LEX VINI

New Law Amends California Tied-House Law

Governor Jerry Brown has signed AB 780, a law which helps clarify the rules that permit an alcohol beverage producer, importer, or wholesaler (collectively, a “supplier”) to list or mention on- and off- premise retailers in supplier-sponsored advertising, including supplier websites and social media channels.  As described in more detail below, the new law is fairly limited, and does not give suppliers carte blanche to begin mentioning retailers in their social media posts.

State alcohol beverage law prohibits suppliers from providing retailers with “things of value.”  These “tied-house” restrictions are generally aimed at preventing undue influence by suppliers over retailers.  The ABC Act, however, also contains numerous exceptions to tied-house laws.  For example, ABC Act Sections 25500.1 and 25502.1 allow suppliers to list certain information such as the address, phone number, email address and website address of two or more unaffiliated retailers so long as the listing  (1) is made in response to a direct consumer inquiry, (2) does not contain the product’s retail price, and (3) is made by, produced by, or paid for exclusively by the supplier.

AB 780 amends these tied-house exceptions that pertain to on- and off-premise retailer listings.  Here are a few key things that AB 780 will do when it goes into effect on January 1, 2016.

  1. Creates one set of rules for producer’s listing of on- and off- premise retailers .  Previously, the ABC Act had two different rules that governed supplier listings of retailers:  on-premise retailer listings were governed by ABC Act Sec. 25500.1, and off-premise retailer listings were governed by Sec 25502.1.  AB 780 repeals 25502.1 and consolidates rules governing on- and off- premise retailer listings into Section 25500.1, meaning that there is now one set of rules that governs retailer listings.
    • Impact.  Under current law, a supplier listing of on-premise retailers could include the “names, addresses, telephone numbers, email addresses, or Internet Web site addresses, or other electronic media” of those retailers.  The law governing listings of off-premise retailers did not include the “other electronic media” language.  Thus, current law could be interpreted to prohibit a supplier from including the Twitter handle of an off-premise retailer in a listing because the handle may be considered “other electronic media” of the retailer.  Once AB 780 goes into effect, the listing of on- and off-premise retailers’ “other electronic media” is allowed so long as the other requirements of Sec 25500.1 are met.
  2. Deletes language requiring customer inquiry for retailer listing.  Under the ABC Act, any listing of a retailer could only be made “in response to a direct inquiry from a consumer.”  AB 780 eliminates this requirement.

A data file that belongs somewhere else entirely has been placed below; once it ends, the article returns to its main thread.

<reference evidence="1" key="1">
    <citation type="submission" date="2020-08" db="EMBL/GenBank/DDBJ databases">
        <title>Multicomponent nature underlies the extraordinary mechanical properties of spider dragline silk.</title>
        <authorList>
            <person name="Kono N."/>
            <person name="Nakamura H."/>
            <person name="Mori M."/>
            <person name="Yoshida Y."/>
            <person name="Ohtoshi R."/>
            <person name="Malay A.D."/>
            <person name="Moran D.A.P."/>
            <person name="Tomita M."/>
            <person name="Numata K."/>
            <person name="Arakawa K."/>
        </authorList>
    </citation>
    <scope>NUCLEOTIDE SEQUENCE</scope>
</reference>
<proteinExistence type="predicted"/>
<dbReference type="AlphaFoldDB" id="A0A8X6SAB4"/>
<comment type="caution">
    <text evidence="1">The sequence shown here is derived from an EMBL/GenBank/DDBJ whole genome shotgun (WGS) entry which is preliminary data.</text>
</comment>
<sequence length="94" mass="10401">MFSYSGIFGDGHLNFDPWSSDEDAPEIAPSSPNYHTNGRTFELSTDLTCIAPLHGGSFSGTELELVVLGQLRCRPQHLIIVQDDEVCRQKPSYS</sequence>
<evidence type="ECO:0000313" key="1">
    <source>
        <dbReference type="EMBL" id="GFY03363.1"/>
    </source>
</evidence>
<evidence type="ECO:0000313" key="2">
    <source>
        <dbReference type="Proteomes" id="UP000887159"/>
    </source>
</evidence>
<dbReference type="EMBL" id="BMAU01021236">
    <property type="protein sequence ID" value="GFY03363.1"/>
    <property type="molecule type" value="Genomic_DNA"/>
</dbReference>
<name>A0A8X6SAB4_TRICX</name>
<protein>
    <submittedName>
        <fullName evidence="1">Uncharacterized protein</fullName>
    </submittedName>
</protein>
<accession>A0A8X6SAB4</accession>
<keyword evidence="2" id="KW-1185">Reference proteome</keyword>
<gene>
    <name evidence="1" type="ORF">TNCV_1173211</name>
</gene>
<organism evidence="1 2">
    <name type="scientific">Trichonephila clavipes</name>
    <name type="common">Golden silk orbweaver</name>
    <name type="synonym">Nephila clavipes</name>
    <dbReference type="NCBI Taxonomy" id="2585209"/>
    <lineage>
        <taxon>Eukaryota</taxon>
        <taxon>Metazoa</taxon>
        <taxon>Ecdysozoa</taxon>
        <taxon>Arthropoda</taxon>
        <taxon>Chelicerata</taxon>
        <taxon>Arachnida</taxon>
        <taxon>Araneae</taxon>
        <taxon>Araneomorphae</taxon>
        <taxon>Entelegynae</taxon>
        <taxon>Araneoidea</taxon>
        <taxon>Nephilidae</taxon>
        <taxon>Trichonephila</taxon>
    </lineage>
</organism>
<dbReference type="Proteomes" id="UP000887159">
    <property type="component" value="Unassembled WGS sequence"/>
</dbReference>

• Impact.  The current law could be interpreted as prohibiting a producer from issuing a social media post (such as a tweet) listing two or more twitter handles of on-premise retailers unless it was in direct response (and potentially in a direct message not viewable by the general public) to a consumer inquiry.  AB 780 would allow such a post, whether or not it was in direct response to a consumer, provided that all other requirements are met.
  3. Continues to restrict the type of listing allowed.  Once amended. Section 25500.1 will continue to prohibit any supplier sponsored listing from referring to only one retailer or listing the retail price of the product.  In addition, the listings must be made, produced, or paid for exclusively by the supplier.
    • Impact.  Suppliers should familiarize themselves with the limitations contained in Section 25500.1.
  4. Does not change rules governing events at retailer locations.  AB 780 does not alter the sections of the ABC Act that govern the promotion of producer events at retailer locations, such as ABC Act Sec. 25503.4 (regarding winegrower instructional events).
    • Impact.  Suppliers wishing to promote upcoming events at on-premise retailer must continue to follow the applicable rules for events, which may be more restrictive than the amended Sec. 25500.1.  For example, under ABC Act 25503.4, a winemaker instructional event held at a retailer cannot include  laudatory statements about the retailer, nor can they include pictures of the retailer.

Finally, suppliers should keep in mind that the adoption of AB 780 does not repeal state tied-house laws and that it is still generally impermissible for a producer to provide a “thing of value” (such as free advertising) to a retailer, absent an explicit exception in the ABC Act.  AB 780 simply clarifies one exception to the state’s tied-house laws by declaring that certain listings of retailers are not considered “things of value.”

For more information or assistance on alcohol beverage advertising, social media, and tied house laws, contact John Trinidad (jtrinidad@dpf-law.com).

This post is made available for general informational purposes only and none of the information provided should be considered to constitute legal advice.

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